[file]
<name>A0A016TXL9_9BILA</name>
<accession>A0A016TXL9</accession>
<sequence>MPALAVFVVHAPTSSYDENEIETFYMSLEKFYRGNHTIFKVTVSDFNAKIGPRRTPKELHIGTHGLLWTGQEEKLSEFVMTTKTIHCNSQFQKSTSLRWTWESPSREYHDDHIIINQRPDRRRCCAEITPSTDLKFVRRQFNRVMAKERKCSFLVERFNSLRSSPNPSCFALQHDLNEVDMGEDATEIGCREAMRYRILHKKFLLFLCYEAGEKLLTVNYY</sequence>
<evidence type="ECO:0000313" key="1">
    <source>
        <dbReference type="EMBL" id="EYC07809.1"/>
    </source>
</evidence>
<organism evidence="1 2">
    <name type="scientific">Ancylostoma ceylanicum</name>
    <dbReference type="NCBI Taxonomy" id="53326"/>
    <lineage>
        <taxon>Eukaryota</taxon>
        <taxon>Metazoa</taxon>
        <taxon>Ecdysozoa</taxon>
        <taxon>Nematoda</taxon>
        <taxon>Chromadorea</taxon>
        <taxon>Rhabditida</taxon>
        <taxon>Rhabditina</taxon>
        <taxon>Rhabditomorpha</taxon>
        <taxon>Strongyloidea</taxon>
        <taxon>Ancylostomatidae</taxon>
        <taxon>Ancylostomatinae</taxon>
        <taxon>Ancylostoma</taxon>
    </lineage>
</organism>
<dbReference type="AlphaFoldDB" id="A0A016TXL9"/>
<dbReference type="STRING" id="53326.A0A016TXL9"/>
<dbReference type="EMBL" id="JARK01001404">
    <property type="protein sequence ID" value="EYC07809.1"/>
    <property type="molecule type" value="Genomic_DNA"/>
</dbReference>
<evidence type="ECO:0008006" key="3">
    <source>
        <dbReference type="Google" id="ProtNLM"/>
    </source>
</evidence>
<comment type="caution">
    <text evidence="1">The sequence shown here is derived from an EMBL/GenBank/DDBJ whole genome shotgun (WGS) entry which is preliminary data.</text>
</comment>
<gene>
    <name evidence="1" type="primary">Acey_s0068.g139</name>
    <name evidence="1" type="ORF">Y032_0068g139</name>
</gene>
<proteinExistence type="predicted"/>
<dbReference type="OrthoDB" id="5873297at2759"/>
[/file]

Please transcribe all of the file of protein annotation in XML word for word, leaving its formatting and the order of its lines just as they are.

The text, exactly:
<name>A0A016TXL9_9BILA</name>
<accession>A0A016TXL9</accession>
<sequence>MPALAVFVVHAPTSSYDENEIETFYMSLEKFYRGNHTIFKVTVSDFNAKIGPRRTPKELHIGTHGLLWTGQEEKLSEFVMTTKTIHCNSQFQKSTSLRWTWESPSREYHDDHIIINQRPDRRRCCAEITPSTDLKFVRRQFNRVMAKERKCSFLVERFNSLRSSPNPSCFALQHDLNEVDMGEDATEIGCREAMRYRILHKKFLLFLCYEAGEKLLTVNYY</sequence>
<evidence type="ECO:0000313" key="1">
    <source>
        <dbReference type="EMBL" id="EYC07809.1"/>
    </source>
</evidence>
<organism evidence="1 2">
    <name type="scientific">Ancylostoma ceylanicum</name>
    <dbReference type="NCBI Taxonomy" id="53326"/>
    <lineage>
        <taxon>Eukaryota</taxon>
        <taxon>Metazoa</taxon>
        <taxon>Ecdysozoa</taxon>
        <taxon>Nematoda</taxon>
        <taxon>Chromadorea</taxon>
        <taxon>Rhabditida</taxon>
        <taxon>Rhabditina</taxon>
        <taxon>Rhabditomorpha</taxon>
        <taxon>Strongyloidea</taxon>
        <taxon>Ancylostomatidae</taxon>
        <taxon>Ancylostomatinae</taxon>
        <taxon>Ancylostoma</taxon>
    </lineage>
</organism>
<dbReference type="AlphaFoldDB" id="A0A016TXL9"/>
<dbReference type="STRING" id="53326.A0A016TXL9"/>
<dbReference type="EMBL" id="JARK01001404">
    <property type="protein sequence ID" value="EYC07809.1"/>
    <property type="molecule type" value="Genomic_DNA"/>
</dbReference>
<evidence type="ECO:0008006" key="3">
    <source>
        <dbReference type="Google" id="ProtNLM"/>
    </source>
</evidence>
<comment type="caution">
    <text evidence="1">The sequence shown here is derived from an EMBL/GenBank/DDBJ whole genome shotgun (WGS) entry which is preliminary data.</text>
</comment>
<gene>
    <name evidence="1" type="primary">Acey_s0068.g139</name>
    <name evidence="1" type="ORF">Y032_0068g139</name>
</gene>
<proteinExistence type="predicted"/>
<dbReference type="OrthoDB" id="5873297at2759"/>